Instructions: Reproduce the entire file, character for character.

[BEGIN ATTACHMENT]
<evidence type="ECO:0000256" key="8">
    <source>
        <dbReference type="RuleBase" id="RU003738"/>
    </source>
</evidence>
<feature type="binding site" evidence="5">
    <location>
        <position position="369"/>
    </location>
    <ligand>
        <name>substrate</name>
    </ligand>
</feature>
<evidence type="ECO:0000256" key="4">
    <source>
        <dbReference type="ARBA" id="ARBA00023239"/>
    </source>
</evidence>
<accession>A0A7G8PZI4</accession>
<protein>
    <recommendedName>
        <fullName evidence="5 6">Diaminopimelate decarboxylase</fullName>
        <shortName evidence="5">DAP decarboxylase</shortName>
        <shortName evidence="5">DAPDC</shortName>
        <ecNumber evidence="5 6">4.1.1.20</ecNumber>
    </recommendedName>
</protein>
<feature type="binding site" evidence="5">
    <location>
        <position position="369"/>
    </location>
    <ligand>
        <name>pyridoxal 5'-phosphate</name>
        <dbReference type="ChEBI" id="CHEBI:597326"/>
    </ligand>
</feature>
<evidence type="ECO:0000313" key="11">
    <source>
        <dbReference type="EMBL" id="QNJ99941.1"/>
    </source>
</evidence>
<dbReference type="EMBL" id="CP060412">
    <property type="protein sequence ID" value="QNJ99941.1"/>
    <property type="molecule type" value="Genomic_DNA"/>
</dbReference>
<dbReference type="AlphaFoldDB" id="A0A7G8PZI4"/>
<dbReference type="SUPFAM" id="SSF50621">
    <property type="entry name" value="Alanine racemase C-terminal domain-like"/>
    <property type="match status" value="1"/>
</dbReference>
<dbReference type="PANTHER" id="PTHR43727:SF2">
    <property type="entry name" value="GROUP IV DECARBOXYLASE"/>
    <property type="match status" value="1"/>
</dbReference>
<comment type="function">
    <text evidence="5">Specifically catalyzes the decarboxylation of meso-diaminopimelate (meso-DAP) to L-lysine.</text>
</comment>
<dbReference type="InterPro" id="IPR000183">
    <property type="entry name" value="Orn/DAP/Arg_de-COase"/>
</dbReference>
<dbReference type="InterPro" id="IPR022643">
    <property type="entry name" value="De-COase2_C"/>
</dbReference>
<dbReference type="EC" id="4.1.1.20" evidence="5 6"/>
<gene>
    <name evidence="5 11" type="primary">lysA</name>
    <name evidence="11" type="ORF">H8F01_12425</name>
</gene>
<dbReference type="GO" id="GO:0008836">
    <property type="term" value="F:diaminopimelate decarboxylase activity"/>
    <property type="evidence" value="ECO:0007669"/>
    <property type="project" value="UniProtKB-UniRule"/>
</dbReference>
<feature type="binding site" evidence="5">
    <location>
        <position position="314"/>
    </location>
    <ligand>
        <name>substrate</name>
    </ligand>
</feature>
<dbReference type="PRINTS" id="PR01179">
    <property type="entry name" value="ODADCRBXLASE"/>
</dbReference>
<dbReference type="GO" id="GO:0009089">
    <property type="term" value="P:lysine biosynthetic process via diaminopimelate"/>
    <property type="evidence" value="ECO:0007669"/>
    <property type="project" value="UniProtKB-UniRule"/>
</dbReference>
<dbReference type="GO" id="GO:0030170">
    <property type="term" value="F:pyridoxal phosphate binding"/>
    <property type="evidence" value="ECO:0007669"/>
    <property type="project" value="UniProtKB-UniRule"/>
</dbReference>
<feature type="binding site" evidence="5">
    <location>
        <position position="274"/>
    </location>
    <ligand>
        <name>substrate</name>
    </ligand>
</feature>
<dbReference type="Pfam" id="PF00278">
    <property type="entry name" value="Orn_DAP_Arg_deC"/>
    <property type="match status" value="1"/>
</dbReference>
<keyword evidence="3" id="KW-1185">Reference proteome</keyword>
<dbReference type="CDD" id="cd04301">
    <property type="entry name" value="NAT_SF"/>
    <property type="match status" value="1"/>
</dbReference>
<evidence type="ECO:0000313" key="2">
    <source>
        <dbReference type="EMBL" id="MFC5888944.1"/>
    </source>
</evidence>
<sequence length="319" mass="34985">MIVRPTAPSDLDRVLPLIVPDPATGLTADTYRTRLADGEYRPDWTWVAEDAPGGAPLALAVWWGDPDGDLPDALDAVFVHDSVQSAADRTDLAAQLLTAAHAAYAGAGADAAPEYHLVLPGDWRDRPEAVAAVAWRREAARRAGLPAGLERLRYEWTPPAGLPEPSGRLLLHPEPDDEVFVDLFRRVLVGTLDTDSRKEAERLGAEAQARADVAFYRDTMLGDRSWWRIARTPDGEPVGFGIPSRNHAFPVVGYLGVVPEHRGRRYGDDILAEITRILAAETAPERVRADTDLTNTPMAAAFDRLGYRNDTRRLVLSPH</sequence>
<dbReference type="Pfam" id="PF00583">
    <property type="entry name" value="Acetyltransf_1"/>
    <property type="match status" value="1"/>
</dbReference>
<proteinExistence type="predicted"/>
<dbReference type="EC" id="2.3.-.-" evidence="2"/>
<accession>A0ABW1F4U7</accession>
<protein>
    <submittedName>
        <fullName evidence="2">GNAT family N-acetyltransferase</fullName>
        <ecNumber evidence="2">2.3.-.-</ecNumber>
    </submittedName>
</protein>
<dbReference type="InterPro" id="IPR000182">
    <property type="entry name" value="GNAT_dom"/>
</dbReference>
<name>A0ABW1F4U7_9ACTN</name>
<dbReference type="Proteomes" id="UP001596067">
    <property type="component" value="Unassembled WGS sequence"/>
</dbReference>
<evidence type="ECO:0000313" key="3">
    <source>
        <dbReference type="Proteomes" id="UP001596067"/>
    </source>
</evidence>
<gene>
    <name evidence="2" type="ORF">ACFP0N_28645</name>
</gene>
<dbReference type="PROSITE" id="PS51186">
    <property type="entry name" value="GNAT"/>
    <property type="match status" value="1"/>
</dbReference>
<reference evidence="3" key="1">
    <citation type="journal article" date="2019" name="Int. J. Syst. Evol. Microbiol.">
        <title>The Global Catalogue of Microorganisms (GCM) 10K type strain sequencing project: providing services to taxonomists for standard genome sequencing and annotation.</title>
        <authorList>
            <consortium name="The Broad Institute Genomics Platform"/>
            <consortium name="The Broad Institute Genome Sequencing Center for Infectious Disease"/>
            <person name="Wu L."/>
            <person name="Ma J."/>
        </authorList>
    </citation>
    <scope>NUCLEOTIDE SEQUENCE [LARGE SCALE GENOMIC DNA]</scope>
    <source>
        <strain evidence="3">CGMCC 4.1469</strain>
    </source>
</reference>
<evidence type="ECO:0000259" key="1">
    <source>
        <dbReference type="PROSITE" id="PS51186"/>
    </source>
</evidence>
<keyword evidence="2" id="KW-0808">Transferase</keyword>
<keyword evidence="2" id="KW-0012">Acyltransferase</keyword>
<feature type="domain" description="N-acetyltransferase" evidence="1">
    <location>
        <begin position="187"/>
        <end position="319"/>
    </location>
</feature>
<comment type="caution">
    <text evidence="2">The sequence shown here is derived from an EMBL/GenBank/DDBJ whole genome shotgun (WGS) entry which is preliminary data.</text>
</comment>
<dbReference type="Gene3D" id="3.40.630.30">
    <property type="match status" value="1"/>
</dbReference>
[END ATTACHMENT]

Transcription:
<evidence type="ECO:0000256" key="8">
    <source>
        <dbReference type="RuleBase" id="RU003738"/>
    </source>
</evidence>
<feature type="binding site" evidence="5">
    <location>
        <position position="369"/>
    </location>
    <ligand>
        <name>substrate</name>
    </ligand>
</feature>
<evidence type="ECO:0000256" key="4">
    <source>
        <dbReference type="ARBA" id="ARBA00023239"/>
    </source>
</evidence>
<accession>A0A7G8PZI4</accession>
<protein>
    <recommendedName>
        <fullName evidence="5 6">Diaminopimelate decarboxylase</fullName>
        <shortName evidence="5">DAP decarboxylase</shortName>
        <shortName evidence="5">DAPDC</shortName>
        <ecNumber evidence="5 6">4.1.1.20</ecNumber>
    </recommendedName>
</protein>
<feature type="binding site" evidence="5">
    <location>
        <position position="369"/>
    </location>
    <ligand>
        <name>pyridoxal 5'-phosphate</name>
        <dbReference type="ChEBI" id="CHEBI:597326"/>
    </ligand>
</feature>
<evidence type="ECO:0000313" key="11">
    <source>
        <dbReference type="EMBL" id="QNJ99941.1"/>
    </source>
</evidence>
<dbReference type="EMBL" id="CP060412">
    <property type="protein sequence ID" value="QNJ99941.1"/>
    <property type="molecule type" value="Genomic_DNA"/>
</dbReference>
<dbReference type="AlphaFoldDB" id="A0A7G8PZI4"/>
<dbReference type="SUPFAM" id="SSF50621">
    <property type="entry name" value="Alanine racemase C-terminal domain-like"/>
    <property type="match status" value="1"/>
</dbReference>
<dbReference type="PANTHER" id="PTHR43727:SF2">
    <property type="entry name" value="GROUP IV DECARBOXYLASE"/>
    <property type="match status" value="1"/>
</dbReference>
<comment type="function">
    <text evidence="5">Specifically catalyzes the decarboxylation of meso-diaminopimelate (meso-DAP) to L-lysine.</text>
</comment>
<dbReference type="InterPro" id="IPR000183">
    <property type="entry name" value="Orn/DAP/Arg_de-COase"/>
</dbReference>
<dbReference type="InterPro" id="IPR022643">
    <property type="entry name" value="De-COase2_C"/>
</dbReference>
<dbReference type="EC" id="4.1.1.20" evidence="5 6"/>
<gene>
    <name evidence="5 11" type="primary">lysA</name>
    <name evidence="11" type="ORF">H8F01_12425</name>
</gene>
<dbReference type="GO" id="GO:0008836">
    <property type="term" value="F:diaminopimelate decarboxylase activity"/>
    <property type="evidence" value="ECO:0007669"/>
    <property type="project" value="UniProtKB-UniRule"/>
</dbReference>
<feature type="binding site" evidence="5">
    <location>
        <position position="314"/>
    </location>
    <ligand>
        <name>substrate</name>
    </ligand>
</feature>
<dbReference type="PRINTS" id="PR01179">
    <property type="entry name" value="ODADCRBXLASE"/>
</dbReference>
<dbReference type="GO" id="GO:0009089">
    <property type="term" value="P:lysine biosynthetic process via diaminopimelate"/>
    <property type="evidence" value="ECO:0007669"/>
    <property type="project" value="UniProtKB-UniRule"/>
</dbReference>
<dbReference type="GO" id="GO:0030170">
    <property type="term" value="F:pyridoxal phosphate binding"/>
    <property type="evidence" value="ECO:0007669"/>
    <property type="project" value="UniProtKB-UniRule"/>
</dbReference>
<feature type="binding site" evidence="5">
    <location>
        <position position="274"/>
    </location>
    <ligand>
        <name>substrate</name>
    </ligand>
</feature>
<dbReference type="Pfam" id="PF00278">
    <property type="entry name" value="Orn_DAP_Arg_deC"/>
    <property type="match status" value="1"/>
</dbReference>
<keyword evidence="3" id="KW-1185">Reference proteome</keyword>
<dbReference type="CDD" id="cd04301">
    <property type="entry name" value="NAT_SF"/>
    <property type="match status" value="1"/>
</dbReference>
<evidence type="ECO:0000313" key="2">
    <source>
        <dbReference type="EMBL" id="MFC5888944.1"/>
    </source>
</evidence>
<sequence length="319" mass="34985">MIVRPTAPSDLDRVLPLIVPDPATGLTADTYRTRLADGEYRPDWTWVAEDAPGGAPLALAVWWGDPDGDLPDALDAVFVHDSVQSAADRTDLAAQLLTAAHAAYAGAGADAAPEYHLVLPGDWRDRPEAVAAVAWRREAARRAGLPAGLERLRYEWTPPAGLPEPSGRLLLHPEPDDEVFVDLFRRVLVGTLDTDSRKEAERLGAEAQARADVAFYRDTMLGDRSWWRIARTPDGEPVGFGIPSRNHAFPVVGYLGVVPEHRGRRYGDDILAEITRILAAETAPERVRADTDLTNTPMAAAFDRLGYRNDTRRLVLSPH</sequence>
<dbReference type="Pfam" id="PF00583">
    <property type="entry name" value="Acetyltransf_1"/>
    <property type="match status" value="1"/>
</dbReference>
<proteinExistence type="predicted"/>
<dbReference type="EC" id="2.3.-.-" evidence="2"/>
<accession>A0ABW1F4U7</accession>
<protein>
    <submittedName>
        <fullName evidence="2">GNAT family N-acetyltransferase</fullName>
        <ecNumber evidence="2">2.3.-.-</ecNumber>
    </submittedName>
</protein>
<dbReference type="InterPro" id="IPR000182">
    <property type="entry name" value="GNAT_dom"/>
</dbReference>
<name>A0ABW1F4U7_9ACTN</name>
<dbReference type="Proteomes" id="UP001596067">
    <property type="component" value="Unassembled WGS sequence"/>
</dbReference>
<evidence type="ECO:0000313" key="3">
    <source>
        <dbReference type="Proteomes" id="UP001596067"/>
    </source>
</evidence>
<gene>
    <name evidence="2" type="ORF">ACFP0N_28645</name>
</gene>
<dbReference type="PROSITE" id="PS51186">
    <property type="entry name" value="GNAT"/>
    <property type="match status" value="1"/>
</dbReference>
<reference evidence="3" key="1">
    <citation type="journal article" date="2019" name="Int. J. Syst. Evol. Microbiol.">
        <title>The Global Catalogue of Microorganisms (GCM) 10K type strain sequencing project: providing services to taxonomists for standard genome sequencing and annotation.</title>
        <authorList>
            <consortium name="The Broad Institute Genomics Platform"/>
            <consortium name="The Broad Institute Genome Sequencing Center for Infectious Disease"/>
            <person name="Wu L."/>
            <person name="Ma J."/>
        </authorList>
    </citation>
    <scope>NUCLEOTIDE SEQUENCE [LARGE SCALE GENOMIC DNA]</scope>
    <source>
        <strain evidence="3">CGMCC 4.1469</strain>
    </source>
</reference>
<evidence type="ECO:0000259" key="1">
    <source>
        <dbReference type="PROSITE" id="PS51186"/>
    </source>
</evidence>
<keyword evidence="2" id="KW-0808">Transferase</keyword>
<keyword evidence="2" id="KW-0012">Acyltransferase</keyword>
<feature type="domain" description="N-acetyltransferase" evidence="1">
    <location>
        <begin position="187"/>
        <end position="319"/>
    </location>
</feature>
<comment type="caution">
    <text evidence="2">The sequence shown here is derived from an EMBL/GenBank/DDBJ whole genome shotgun (WGS) entry which is preliminary data.</text>
</comment>
<dbReference type="Gene3D" id="3.40.630.30">
    <property type="match status" value="1"/>
</dbReference>